Evidence-Based Complementary and Alternative Medicine / 2012 / Article / Tab 3

Review Article

Role of Mesotherapy in Musculoskeletal Pain: Opinions from the Italian Society of Mesotherapy

Table 3

Clinical studies conducted in athletes both professional and amatory with posttraumatic pain.

StudyDiseaseNo. of patientsStudy characteristicsDrugs utilizedControlPeriod of followupNo. of sessionsOutcome

Cereser et al. 1985 [47]Pain posttraumatic in rugby professional players133R ONSAIDs, myorelaxant, vasorelaxant, and mepivacaineNCup to 4 months1–4 sessionsPain reduction and functional recovering of sporting competitive activity in shorter time then conventional therapies

Gribaudo et al. 1982 [48]Pubic myoenthesitis256P ONSAIDs and vasorelaxantNC6 monthsfrom 2 to 5 sessions at 10–20-day intervalsComplete functional recovery after 4 sessions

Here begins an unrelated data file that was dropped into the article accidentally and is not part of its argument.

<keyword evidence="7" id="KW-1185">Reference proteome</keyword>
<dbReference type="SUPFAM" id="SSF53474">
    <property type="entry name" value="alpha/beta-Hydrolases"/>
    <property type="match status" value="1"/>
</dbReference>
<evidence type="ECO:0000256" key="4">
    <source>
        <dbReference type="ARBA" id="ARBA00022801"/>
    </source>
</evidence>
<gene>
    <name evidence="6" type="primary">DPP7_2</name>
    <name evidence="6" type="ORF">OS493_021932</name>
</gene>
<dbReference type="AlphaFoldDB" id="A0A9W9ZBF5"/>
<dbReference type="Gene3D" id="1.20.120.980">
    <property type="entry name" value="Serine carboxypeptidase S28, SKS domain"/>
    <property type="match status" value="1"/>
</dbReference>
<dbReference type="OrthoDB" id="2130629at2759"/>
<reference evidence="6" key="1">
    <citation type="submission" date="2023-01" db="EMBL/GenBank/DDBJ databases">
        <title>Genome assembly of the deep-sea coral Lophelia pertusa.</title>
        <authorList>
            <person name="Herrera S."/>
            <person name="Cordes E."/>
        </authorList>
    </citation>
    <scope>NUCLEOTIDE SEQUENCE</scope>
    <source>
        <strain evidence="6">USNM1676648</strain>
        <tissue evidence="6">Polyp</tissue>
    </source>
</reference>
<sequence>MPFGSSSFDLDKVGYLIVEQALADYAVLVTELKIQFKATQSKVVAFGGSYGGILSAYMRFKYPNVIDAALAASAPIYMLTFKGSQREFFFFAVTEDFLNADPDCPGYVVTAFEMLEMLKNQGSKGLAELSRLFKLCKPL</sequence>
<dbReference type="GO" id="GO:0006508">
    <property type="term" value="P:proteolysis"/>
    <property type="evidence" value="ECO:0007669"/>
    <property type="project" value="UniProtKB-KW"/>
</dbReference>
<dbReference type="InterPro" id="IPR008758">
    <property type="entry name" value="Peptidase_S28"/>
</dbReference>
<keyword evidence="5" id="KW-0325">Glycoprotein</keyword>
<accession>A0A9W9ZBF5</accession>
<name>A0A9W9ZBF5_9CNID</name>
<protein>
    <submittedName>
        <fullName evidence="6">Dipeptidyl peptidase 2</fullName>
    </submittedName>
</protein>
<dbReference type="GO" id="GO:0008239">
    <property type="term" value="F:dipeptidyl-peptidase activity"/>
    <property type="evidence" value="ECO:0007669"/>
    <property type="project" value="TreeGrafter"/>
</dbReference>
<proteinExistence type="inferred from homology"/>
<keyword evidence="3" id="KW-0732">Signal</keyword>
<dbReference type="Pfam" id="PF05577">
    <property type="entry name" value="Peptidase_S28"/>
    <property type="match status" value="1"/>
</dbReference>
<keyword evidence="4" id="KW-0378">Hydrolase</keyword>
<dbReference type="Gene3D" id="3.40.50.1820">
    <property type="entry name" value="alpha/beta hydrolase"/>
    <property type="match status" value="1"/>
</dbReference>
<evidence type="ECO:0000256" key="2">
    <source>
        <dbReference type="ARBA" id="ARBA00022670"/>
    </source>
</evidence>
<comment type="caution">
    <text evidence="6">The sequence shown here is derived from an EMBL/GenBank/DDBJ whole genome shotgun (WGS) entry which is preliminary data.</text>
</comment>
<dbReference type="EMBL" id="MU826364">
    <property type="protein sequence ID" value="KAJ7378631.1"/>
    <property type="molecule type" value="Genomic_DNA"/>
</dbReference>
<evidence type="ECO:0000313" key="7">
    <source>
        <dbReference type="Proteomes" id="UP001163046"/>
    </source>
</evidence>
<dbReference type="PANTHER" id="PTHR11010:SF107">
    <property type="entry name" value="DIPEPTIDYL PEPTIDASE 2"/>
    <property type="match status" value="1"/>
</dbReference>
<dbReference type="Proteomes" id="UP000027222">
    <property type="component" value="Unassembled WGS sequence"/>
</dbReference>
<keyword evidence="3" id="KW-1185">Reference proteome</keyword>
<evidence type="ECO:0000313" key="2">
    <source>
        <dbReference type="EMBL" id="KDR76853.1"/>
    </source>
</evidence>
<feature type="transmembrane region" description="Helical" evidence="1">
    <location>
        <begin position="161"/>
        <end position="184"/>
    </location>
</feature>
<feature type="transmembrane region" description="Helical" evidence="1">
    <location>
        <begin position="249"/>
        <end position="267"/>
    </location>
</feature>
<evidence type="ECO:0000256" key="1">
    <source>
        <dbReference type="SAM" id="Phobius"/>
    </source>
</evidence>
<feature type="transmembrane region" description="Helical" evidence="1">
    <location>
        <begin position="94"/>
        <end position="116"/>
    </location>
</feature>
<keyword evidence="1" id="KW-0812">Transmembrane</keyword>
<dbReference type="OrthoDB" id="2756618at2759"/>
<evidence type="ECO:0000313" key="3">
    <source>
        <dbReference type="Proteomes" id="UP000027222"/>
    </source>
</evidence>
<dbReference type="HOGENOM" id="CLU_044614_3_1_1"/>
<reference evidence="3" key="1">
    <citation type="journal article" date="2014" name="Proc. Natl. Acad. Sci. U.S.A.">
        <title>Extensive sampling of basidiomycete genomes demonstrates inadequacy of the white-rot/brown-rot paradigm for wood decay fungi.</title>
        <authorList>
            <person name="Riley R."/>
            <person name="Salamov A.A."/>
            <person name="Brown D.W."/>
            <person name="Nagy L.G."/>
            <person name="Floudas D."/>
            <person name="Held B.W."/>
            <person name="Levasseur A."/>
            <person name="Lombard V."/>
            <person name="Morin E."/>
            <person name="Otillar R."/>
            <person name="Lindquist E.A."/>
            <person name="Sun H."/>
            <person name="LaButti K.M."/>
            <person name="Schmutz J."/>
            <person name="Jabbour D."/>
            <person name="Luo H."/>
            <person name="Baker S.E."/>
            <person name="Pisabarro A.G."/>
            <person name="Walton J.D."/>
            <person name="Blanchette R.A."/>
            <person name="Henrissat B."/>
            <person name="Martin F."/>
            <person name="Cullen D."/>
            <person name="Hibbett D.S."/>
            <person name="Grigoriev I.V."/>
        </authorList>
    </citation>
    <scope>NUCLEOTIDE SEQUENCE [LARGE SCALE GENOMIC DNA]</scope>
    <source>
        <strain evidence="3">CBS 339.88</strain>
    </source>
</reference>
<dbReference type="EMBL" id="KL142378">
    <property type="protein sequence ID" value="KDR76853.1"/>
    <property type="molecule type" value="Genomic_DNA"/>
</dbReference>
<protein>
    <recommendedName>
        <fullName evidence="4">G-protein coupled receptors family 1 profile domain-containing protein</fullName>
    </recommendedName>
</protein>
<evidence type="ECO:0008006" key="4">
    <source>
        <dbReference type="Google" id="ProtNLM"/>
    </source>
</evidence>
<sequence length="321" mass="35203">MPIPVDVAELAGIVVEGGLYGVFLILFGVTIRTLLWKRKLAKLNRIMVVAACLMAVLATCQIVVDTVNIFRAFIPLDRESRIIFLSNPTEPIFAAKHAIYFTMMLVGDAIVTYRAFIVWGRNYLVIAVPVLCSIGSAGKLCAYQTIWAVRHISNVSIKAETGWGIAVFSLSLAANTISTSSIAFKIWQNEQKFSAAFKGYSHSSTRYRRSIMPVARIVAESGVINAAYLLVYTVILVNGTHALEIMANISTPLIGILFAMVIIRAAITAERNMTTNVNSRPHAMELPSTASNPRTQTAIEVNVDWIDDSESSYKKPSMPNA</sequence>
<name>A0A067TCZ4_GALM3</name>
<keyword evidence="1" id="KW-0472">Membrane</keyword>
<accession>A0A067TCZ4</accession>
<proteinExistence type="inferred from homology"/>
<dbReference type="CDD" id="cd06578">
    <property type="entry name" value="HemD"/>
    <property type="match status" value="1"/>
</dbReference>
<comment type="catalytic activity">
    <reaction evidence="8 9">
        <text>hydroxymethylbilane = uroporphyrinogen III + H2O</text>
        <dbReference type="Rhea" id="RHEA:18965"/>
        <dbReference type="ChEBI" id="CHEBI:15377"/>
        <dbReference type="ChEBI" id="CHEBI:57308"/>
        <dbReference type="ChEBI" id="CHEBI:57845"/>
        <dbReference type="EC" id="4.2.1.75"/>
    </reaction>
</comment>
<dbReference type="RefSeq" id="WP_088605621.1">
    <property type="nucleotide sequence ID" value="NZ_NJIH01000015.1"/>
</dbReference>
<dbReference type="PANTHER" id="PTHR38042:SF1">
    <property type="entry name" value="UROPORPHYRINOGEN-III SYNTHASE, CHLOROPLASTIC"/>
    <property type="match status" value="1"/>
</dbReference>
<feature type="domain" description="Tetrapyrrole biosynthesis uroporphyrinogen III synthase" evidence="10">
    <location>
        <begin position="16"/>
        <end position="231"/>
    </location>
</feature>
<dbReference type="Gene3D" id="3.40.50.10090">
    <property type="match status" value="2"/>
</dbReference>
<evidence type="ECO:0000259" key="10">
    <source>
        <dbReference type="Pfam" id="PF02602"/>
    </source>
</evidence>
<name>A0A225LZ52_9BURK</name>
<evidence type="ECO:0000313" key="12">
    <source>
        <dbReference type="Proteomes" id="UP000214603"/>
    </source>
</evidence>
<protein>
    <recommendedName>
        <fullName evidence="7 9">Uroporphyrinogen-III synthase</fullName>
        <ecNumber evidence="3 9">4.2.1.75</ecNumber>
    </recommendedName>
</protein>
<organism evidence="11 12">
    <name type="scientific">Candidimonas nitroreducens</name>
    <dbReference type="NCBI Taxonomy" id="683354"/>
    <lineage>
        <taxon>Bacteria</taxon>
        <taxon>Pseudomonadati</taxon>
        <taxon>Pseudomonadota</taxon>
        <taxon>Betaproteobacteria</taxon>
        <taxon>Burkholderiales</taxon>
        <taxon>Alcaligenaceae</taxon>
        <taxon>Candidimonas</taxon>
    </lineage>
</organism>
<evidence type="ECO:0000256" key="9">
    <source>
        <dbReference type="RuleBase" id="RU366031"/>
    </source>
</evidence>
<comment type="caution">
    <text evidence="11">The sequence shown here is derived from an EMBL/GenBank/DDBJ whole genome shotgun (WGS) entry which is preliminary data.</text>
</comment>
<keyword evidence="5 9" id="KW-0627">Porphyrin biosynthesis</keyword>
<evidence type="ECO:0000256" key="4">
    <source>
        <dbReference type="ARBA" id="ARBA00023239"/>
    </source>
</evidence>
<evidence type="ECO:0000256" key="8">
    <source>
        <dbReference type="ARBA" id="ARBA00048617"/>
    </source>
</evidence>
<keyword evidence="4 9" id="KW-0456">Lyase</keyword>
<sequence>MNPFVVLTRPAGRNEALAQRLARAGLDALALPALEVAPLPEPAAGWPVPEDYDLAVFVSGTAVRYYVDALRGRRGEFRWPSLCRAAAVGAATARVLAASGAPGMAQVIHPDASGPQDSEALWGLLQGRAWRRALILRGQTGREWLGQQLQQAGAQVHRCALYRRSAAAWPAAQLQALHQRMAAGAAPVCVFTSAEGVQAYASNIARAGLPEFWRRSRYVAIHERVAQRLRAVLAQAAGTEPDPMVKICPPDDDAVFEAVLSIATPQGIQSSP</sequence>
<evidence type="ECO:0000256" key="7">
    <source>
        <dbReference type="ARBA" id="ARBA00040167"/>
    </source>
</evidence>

Lepore and Savino 1983 [49]Acute lumbosciatic pain in athletes20P ONeuramidium, ProcaineNC4 months2–6 sessionsPain reduction and functional recovery in 90% of pts

Gribaudo et al. 1986 [50]Patellar tendonitis126P OSuperoxide dismutase (SOD), lidocaine, and vasorelaxantNC1 monthweekley sessions85% of pts reach complete pain relief (form 1 to 4 sessions)

Gribaudo et al. 1986 [51]Ileo-tibial band friction syndrome40P ONSAIDS, vasorelaxant, and anestheticNC3 monthsweekly sessionsPain relief in 55% of pts after 2 sessions; 97.5% after 3 sessions

Gribaudo et al. 1987 [52]Myonthesitis of the leg203P ONSAIDs, vasorelaxant, and lidocaineNC2 monthssessions at 7-8-day intervals60.8% of pts reach complete recovery with 1 session; 96.6% of pts reach complete recovery with 3 sessions. Mesotherapy was more efficacy in pts with recent pain.

The table lists clinical studies to evaluate the reduction of pain in various clinical conditions. The pain was noted with visual scales.
R: retrospective, P: Prospective, O: open, and NC: noncontrolled.